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Library code for the Freescale MC13224v ARM7 SoC with 802.15.4 radio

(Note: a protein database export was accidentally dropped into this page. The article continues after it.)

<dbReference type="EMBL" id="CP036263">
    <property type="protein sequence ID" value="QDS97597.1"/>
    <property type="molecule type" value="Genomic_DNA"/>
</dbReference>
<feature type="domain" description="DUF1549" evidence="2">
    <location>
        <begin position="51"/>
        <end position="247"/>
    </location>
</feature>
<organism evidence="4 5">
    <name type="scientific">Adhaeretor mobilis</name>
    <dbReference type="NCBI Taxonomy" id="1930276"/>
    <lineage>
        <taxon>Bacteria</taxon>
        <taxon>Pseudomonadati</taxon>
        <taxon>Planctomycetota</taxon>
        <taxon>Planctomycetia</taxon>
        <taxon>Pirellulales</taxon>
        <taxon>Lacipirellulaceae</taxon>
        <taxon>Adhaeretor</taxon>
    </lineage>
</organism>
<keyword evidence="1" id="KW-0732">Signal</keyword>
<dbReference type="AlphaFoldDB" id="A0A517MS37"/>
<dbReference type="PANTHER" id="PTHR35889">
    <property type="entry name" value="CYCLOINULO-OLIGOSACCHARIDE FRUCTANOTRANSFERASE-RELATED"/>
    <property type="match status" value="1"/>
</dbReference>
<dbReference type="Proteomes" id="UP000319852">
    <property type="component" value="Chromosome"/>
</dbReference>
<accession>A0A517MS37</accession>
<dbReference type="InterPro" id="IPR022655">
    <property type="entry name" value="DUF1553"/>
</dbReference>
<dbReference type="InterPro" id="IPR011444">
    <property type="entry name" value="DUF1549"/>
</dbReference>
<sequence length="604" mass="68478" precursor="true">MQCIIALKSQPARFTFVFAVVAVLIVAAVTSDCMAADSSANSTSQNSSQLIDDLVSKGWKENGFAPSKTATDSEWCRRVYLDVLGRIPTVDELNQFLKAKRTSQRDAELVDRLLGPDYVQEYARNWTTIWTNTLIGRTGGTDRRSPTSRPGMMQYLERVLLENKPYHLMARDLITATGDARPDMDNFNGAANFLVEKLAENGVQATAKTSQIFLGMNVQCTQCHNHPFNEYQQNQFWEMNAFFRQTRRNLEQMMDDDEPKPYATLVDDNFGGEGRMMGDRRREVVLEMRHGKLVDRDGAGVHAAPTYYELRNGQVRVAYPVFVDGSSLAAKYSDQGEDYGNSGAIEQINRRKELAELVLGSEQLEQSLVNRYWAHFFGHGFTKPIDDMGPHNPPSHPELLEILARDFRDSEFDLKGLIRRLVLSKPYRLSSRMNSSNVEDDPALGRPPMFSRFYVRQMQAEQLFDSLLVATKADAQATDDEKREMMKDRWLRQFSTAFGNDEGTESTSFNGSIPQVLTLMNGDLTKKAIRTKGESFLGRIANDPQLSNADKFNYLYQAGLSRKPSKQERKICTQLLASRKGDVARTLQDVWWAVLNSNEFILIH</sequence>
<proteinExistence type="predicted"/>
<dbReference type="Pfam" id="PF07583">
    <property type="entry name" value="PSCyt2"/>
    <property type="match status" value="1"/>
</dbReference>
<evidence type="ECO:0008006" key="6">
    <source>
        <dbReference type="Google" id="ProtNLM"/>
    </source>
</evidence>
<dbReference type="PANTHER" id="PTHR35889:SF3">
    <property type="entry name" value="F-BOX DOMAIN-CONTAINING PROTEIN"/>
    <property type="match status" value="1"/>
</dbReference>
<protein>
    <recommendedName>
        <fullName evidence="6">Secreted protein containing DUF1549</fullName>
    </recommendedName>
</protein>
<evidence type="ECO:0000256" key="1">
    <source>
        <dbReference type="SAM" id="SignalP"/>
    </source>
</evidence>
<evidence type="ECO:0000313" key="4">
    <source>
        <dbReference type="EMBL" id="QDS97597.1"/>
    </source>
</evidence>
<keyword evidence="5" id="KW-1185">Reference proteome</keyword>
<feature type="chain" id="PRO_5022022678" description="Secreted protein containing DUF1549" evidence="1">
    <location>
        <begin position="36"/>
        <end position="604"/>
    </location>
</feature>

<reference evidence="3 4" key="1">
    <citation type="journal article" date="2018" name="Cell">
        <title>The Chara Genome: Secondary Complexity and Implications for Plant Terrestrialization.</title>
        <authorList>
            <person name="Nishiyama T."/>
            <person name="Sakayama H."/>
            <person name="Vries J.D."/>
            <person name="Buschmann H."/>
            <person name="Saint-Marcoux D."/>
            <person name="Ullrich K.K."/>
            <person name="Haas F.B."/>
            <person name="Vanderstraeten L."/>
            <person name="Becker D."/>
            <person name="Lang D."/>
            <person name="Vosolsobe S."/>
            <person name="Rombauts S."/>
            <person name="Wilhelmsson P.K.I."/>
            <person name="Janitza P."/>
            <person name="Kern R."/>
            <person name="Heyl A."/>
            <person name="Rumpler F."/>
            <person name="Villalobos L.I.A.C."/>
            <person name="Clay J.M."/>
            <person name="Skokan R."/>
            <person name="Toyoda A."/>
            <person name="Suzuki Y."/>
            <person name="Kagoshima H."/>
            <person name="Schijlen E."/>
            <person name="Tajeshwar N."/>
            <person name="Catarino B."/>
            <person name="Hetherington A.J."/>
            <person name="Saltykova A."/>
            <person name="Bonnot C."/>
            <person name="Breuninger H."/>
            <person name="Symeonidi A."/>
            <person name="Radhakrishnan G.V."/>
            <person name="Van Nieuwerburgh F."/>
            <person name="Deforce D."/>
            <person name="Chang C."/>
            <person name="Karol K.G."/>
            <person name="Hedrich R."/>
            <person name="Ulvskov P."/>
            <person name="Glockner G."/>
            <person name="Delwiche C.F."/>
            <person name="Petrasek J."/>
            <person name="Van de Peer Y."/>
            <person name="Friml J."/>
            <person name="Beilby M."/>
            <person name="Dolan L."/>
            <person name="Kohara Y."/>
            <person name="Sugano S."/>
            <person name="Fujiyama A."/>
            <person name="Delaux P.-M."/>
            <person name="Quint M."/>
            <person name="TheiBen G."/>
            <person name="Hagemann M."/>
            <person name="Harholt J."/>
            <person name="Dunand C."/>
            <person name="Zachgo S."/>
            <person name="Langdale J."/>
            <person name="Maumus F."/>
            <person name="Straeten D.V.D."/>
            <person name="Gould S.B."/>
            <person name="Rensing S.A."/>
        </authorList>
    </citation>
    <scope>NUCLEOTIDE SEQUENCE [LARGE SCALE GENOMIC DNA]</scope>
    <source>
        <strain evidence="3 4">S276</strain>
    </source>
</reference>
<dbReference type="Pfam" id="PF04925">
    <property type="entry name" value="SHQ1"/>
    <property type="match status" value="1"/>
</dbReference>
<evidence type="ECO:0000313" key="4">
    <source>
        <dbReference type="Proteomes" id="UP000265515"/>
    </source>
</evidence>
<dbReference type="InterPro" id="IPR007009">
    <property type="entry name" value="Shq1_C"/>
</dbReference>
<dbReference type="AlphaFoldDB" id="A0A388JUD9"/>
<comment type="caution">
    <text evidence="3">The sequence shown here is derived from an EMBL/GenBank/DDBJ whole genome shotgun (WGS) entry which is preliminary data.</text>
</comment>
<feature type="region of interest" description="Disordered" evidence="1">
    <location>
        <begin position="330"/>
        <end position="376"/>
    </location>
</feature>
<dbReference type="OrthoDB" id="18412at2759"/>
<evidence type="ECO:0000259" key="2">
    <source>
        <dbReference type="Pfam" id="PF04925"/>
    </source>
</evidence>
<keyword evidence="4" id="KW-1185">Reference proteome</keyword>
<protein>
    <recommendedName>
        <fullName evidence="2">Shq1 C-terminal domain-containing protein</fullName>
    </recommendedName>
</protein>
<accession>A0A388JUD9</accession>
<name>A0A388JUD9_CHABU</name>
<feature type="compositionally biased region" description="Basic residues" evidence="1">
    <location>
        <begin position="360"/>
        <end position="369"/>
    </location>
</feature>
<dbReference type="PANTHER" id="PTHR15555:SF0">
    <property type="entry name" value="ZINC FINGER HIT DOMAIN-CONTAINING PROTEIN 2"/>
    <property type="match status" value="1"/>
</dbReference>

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libmc1322x is a library, build system, test code, and utilities for using the mc13224v from Freescale. Getting Started --------------- $ cd tests $ make this will build all the test files in libmc1322x/tests for each board defined in libmc1322x/board. You will have programs like: rftest-tx_redbee-dev.bin rftest-tx_redbee-r1.bin rftest-rx_redbee-dev.bin rftest-rx_redbee-r1.bin if you only wanted to build binaries for one board you can do: $ make BOARD=redbee-dev You can use mc1322x-load.pl in libmc1322x/tools to run your code: $ ../tools/mc1322x-load.pl -f rftest-tx_redbee-dev.bin Incorporating libmc1322x into your own code ------------------------------------------- The best way to incorporate libmc1322x into your code is as a git submodule: $ mkdir newproject $ cd newproject $ git init Initialized empty Git repository in /home/malvira/newproject/.git/ $ git submodule add git://git.devl.org/git/malvira/libmc1322x.git This will add libmc1322x to your repository. Now to setup the Makefile: $ cp libmc1322x/tests/Makefile . You need to edit the Makefile to point MC1322X to your libmc1322x submodule: Change line 1 MC1322X := .. to MC1322X := libmc1322x and edit COBJS and TARGETS accordings. COBJS are all of your common code for any of your programs. TARGETS are the names of your programs. For instance, you can have a common routine that prints a welcome message that is used by two programs a and b. You would add common.o to COBJS: COBJS:= common.o and your target line would read: TARGETS := a b COBJS are made for each board --- so it is ok to have board specific code in there. As an example, tests uses this in tests.c to print the name of the board in the welcome message. You could also use this to change your GPIO mappings between boards.